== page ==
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Prudential Regulation of Credit Institutions and Investment Firms

Volume 709: debated on Tuesday 1 March 2022

Following the global financial crisis, the international Basel Committee on Banking Supervision (BCBS) agreed standards for prudential regulation to improve the resilience of the banking sector. Prudential regulation ensures that banks, building societies, and investment firms control risk and hold sufficient capital to better absorb economic shocks.

The UK has played an active role in negotiating and agreeing these standards— commonly known as the “Basel 3” standards—and has always been committed to their implementation. The Financial Services Act 2021 (the “FS Act”) was introduced to enable the PRA—as experts—to implement these standards.

The FS Act also introduced the framework for the investment firms prudential regime (IFPR), a bespoke prudential regime for investment firms that do not pose a systemic risk to the financial system, to be implemented by the Financial Conduct Authority (FCA).

This instrument is part of a package of instruments which supports the implementation of the IFPR and Basel 3 standards.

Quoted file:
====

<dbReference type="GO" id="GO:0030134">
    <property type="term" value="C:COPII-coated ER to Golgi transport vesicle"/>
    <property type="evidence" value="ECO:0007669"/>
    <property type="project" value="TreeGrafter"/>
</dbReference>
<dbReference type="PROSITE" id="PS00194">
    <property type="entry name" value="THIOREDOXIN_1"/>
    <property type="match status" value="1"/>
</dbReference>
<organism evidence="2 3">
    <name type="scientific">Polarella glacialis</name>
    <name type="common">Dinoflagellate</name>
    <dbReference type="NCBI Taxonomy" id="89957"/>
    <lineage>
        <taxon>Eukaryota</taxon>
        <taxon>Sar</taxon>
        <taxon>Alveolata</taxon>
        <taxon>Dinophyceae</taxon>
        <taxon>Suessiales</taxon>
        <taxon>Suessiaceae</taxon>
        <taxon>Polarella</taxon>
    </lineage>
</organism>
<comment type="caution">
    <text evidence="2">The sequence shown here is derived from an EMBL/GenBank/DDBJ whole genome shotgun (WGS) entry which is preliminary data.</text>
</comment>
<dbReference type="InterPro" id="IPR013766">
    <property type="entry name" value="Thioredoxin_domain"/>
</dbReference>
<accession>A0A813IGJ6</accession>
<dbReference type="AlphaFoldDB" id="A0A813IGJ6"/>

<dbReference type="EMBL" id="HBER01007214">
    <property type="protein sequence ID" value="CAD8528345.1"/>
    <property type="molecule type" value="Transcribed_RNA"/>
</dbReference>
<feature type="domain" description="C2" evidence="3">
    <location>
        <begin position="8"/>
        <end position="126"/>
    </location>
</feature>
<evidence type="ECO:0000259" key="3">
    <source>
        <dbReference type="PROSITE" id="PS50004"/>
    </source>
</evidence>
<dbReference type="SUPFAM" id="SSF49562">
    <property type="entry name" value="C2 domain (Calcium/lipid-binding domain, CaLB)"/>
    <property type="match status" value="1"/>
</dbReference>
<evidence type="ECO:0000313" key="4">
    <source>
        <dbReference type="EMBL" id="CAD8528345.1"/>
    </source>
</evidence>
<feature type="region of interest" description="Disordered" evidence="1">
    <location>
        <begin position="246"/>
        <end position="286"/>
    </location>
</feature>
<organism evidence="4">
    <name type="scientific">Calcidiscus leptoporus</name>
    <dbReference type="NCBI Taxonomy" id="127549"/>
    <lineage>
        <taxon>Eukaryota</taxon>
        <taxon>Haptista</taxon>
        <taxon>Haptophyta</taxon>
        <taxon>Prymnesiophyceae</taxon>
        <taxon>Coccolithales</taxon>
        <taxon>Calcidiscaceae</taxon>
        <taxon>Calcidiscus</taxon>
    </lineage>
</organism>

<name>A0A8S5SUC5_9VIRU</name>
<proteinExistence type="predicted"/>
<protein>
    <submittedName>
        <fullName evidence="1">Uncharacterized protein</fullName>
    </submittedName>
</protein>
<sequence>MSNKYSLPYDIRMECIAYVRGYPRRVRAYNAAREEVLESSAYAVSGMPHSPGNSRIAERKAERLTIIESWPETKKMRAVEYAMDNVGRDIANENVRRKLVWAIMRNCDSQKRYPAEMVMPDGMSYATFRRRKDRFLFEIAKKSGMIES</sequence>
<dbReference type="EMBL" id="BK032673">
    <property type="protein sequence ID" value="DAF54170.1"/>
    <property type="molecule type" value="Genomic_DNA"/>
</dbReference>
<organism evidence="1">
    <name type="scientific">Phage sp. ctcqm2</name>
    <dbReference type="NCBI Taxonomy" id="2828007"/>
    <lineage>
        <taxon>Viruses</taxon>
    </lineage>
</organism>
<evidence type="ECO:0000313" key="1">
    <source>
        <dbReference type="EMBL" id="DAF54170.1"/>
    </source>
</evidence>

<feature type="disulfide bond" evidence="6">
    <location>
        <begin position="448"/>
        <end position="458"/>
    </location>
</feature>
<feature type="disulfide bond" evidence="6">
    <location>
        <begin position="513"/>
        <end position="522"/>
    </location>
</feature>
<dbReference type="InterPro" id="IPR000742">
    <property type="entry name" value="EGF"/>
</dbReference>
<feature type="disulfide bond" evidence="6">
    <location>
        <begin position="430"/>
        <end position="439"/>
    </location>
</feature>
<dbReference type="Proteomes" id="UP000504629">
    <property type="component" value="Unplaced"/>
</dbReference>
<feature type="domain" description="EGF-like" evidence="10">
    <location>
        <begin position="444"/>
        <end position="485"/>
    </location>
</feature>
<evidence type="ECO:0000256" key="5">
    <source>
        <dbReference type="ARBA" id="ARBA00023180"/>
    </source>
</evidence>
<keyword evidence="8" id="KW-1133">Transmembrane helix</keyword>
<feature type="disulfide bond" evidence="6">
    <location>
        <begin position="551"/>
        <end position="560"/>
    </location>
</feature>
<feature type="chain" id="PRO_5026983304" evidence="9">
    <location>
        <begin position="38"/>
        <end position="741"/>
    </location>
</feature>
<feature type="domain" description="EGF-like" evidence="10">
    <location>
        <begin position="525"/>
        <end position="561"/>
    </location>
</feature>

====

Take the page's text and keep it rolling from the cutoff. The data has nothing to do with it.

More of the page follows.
The purpose of this instrument is to:

make changes, including consequential amendments, to primary, secondary, and retained EU law following the introduction of the IFPR and implementation of the Basel 3 standards on 1 January 2022.

make transitional provision for certain securitisations following the implementation of the IFPR. These provisions support requirements which aim to align the interests of the sell-side parties in a securitisation (e.g. lenders) and the buy-side parties (e.g. investors), by ensuring the sell-side parties retain some risk in the product.

make amendments to the Banking Act 2009 to ensure that short-term liabilities owed to investment firms with permission to underwrite or deal on own account will continue to be exempt from bail-in.

address legal deficiencies arising from the withdrawal of the United Kingdom from the European Union.

This instrument will primarily be made under the powers in the Financial Services Act 2021. It also uses powers in the Banking Act 2009 and the European Union (Withdrawal) Act 2018.

As required under the “enhanced scrutiny procedure” set out in schedule 8 of the European Union (Withdrawal) Act 2018, the draft instrument and explanatory memorandum will be published online for a period of at least 28 days before the instrument is formally laid in Parliament. To read the full draft statutory instrument and explanatory memorandum, please visit: